Lois Lundy, 14, went to a high school counselor with the hope of being able to come up with a way to make friends at her new school. Two months earlier she and her family moved from Oklahoma City to the much smaller community of New Lima nearly 80 miles away.
“Mrs. Knight I’ve got lots of classes and many chores at home,” she told the counselor. “So I’d like my tasks to be as simple as possible.”
The counselor nodded. “It’s very simple.” Mrs. Knight responded. “But listen very carefully. Each of your fellow students that you desire to be your friend you must say to them that he or she is kind, pleasant and friendly. If you will do this daily, you will see a change, and in two weeks you’ll have at three maybe four of your classmate be a friend to you.”
Each day Lois, after deciding which students she wanted as a friend, would tell that person he or she is kind, pleasant and friendly. After two weeks, Lois saw no change in the number friends she had made. In fact, she had made no friends at all. Lois returned to the counselor and said, “Mrs. Knight its not working. I haven’t made a single friend. Is there something wrong with me? Do you think it because mother is African-American and my father is white? Or do you think I need to change the style of clothes I’m wearin’ to be little more provocative? Or maybe its because of my accent. I don’t talk the way they do. Or maybe its because I’m not pretty.”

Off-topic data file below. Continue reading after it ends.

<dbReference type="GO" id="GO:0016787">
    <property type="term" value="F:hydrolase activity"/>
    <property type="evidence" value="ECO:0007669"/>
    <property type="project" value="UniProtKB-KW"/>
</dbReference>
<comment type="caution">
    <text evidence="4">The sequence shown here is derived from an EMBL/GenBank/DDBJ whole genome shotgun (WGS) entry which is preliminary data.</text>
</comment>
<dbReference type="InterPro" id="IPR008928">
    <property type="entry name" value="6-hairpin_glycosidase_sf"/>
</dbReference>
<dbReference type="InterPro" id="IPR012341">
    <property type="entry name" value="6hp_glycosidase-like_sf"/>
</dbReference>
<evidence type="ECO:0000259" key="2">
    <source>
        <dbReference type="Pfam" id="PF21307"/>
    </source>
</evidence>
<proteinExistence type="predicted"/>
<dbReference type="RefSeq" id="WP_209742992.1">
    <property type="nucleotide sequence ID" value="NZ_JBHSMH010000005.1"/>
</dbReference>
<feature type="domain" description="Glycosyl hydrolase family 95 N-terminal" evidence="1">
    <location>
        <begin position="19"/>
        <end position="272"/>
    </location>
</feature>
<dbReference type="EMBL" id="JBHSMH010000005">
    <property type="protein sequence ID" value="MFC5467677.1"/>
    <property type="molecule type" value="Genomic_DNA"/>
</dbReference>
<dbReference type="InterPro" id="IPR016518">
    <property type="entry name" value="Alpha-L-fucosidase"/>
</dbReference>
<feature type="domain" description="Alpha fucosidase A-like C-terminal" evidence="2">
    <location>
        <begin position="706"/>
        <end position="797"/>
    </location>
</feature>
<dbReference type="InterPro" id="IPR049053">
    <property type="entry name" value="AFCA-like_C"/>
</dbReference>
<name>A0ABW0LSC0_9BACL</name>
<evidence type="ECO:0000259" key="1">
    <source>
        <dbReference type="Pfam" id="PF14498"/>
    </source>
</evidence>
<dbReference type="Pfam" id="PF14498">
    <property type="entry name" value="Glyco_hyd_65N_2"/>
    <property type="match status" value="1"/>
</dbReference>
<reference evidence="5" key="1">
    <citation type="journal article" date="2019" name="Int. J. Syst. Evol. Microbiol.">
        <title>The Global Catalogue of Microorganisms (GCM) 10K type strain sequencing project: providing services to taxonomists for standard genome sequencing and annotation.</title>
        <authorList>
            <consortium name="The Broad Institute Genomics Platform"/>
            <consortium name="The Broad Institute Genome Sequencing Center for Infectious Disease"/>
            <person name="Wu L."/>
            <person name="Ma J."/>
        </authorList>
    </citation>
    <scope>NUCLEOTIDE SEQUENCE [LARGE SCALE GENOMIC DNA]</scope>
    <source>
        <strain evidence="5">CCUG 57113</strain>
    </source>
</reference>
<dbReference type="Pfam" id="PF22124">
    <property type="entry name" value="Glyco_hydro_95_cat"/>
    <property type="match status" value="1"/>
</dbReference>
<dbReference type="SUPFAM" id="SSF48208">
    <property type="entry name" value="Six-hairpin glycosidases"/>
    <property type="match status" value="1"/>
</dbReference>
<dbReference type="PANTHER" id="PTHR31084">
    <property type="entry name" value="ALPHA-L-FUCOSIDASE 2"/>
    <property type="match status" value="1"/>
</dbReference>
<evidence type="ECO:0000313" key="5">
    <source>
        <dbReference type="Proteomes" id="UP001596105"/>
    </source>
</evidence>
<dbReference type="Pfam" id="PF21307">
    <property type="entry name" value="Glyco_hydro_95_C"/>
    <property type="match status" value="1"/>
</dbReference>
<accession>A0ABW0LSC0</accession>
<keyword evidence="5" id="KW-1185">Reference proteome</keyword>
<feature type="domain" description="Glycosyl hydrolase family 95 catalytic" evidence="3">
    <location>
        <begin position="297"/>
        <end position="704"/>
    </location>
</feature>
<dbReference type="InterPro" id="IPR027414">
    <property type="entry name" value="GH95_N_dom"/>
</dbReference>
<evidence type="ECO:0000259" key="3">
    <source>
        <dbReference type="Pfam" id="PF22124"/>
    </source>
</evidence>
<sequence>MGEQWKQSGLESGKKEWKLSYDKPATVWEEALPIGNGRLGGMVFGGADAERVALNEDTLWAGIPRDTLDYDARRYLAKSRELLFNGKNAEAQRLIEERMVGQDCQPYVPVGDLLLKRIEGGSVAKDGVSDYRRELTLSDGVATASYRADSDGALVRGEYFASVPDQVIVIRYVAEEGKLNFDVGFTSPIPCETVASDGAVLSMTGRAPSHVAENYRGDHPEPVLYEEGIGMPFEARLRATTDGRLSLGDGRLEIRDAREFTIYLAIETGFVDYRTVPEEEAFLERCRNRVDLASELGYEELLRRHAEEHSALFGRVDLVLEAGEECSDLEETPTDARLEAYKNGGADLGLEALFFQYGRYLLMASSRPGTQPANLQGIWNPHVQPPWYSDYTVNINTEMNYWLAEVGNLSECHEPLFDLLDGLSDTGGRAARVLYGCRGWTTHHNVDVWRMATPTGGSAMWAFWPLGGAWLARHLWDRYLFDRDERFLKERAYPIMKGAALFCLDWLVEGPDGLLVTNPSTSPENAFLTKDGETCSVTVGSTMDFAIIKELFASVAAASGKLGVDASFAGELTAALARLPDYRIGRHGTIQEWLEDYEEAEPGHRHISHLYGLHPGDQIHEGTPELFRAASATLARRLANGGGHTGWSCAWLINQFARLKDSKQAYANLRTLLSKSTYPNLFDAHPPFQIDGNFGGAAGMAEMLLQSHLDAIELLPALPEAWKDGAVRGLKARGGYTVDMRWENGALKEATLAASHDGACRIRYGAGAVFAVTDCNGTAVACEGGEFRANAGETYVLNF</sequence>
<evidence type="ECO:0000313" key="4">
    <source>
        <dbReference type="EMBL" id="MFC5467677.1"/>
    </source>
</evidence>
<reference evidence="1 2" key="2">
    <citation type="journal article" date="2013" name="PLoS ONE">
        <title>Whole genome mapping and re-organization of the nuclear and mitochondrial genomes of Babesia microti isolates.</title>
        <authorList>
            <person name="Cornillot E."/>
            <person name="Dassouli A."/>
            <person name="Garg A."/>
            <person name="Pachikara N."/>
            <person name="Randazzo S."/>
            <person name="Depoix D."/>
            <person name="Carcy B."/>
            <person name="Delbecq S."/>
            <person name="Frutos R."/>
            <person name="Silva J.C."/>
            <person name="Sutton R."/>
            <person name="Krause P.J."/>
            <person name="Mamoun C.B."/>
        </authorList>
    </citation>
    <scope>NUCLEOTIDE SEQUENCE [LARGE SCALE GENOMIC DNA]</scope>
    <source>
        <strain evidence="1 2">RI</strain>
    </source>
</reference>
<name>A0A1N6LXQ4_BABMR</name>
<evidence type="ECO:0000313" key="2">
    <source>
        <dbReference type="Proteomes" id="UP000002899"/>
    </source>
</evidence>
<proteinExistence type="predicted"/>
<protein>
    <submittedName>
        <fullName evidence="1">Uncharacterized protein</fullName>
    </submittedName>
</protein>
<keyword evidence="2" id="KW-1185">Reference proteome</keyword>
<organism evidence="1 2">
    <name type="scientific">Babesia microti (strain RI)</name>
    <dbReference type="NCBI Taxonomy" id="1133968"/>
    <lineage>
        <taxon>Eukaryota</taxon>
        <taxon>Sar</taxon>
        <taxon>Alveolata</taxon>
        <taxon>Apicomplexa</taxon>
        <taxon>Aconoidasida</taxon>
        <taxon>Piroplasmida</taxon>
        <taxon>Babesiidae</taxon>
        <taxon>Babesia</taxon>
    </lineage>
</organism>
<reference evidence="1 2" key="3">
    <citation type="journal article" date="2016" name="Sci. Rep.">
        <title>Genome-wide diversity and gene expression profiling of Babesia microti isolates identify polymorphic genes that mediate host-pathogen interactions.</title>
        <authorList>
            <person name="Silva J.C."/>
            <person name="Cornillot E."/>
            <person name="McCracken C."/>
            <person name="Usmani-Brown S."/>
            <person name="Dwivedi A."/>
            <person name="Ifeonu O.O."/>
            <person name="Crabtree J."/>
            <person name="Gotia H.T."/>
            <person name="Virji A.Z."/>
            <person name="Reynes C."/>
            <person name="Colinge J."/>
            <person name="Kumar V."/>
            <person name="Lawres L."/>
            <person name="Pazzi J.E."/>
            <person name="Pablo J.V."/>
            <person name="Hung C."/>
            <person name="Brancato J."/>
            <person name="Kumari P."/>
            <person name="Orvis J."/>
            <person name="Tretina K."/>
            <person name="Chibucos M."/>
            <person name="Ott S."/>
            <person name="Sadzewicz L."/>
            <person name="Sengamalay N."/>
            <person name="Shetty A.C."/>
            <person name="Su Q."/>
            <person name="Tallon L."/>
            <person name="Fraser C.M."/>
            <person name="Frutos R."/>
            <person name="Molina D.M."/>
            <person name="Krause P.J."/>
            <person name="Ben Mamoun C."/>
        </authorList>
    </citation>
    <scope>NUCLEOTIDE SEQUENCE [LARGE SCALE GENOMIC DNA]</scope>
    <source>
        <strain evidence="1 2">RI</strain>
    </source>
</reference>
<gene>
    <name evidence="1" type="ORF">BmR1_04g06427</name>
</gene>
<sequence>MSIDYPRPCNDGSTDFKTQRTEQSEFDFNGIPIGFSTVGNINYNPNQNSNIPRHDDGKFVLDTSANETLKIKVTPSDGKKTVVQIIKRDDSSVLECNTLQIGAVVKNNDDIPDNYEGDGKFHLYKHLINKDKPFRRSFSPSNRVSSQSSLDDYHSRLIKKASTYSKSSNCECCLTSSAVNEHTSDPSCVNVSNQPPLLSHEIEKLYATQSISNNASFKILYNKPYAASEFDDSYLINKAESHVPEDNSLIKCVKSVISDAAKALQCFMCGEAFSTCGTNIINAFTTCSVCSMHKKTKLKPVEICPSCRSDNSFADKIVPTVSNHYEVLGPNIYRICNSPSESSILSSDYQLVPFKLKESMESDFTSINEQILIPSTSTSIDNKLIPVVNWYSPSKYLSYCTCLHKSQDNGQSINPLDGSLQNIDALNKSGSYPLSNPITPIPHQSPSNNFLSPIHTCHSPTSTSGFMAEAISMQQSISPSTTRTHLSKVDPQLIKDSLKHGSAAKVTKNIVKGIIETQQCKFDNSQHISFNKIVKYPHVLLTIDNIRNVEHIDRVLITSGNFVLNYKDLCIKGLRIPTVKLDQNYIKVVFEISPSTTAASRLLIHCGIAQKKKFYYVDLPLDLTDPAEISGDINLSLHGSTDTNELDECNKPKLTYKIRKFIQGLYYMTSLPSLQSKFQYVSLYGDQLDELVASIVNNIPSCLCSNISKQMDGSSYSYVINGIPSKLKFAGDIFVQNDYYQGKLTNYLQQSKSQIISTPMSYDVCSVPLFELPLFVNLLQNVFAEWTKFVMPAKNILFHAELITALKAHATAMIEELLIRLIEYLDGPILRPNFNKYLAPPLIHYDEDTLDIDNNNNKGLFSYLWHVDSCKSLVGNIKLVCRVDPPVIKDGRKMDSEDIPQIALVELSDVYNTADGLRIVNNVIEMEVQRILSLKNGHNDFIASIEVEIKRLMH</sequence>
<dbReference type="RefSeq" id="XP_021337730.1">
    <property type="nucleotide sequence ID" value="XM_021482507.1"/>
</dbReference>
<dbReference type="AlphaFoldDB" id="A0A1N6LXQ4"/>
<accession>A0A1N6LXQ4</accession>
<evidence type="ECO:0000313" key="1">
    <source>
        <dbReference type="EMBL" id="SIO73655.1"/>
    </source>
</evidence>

The counselor was surprised. The said, “Lois! Lois! New Lima is a mixed racial community. We have about a third of our families that are biracial. Your clothes are in style. In fact, they are darling! And I must admit that you are a very pretty and attractive young lady. Your accent is no problem either. I will further admit though, it sometimes takes a little longer to win high school age students over as friends. I’m going to suggest you go back to school and continue doing as I suggest. You’ll see that it will work!”
Lois did as the counselor suggested. But at the end of six weeks nothing had changed. Lois stopped using the counselor’s magic formula for getting and attracting people to be a friend. Lois stopped using the counselor’s alleged magic formula. She told other students and her parents that Mrs. Knight’s formula of being kind, pleasant and friendly towards other did not work. She told people she met that Mrs. Knight was a fraud.
Too often people approach Christianity the way Lois Lundy did. They observed working wonders in the lives of other so they either go talk to a contented Christian who tell them of the joys of their faith or observe their happiness and joy. So they want this formula for happiness and joy as well. When they go out and do what the happy and joyful Christian does and the results are not immediate, they come to believe the path of Christian living to be restrictive, burdensome, challenging and may even result in rejection from others. As Lois did, these individuals will tell other their perceived evils, failures and inconsistencies of Christianity because the Christian walk they proceeded down did not result in immediate gratification for them and the easy life they thought it would result in. And so they leave disappointed or very angry!
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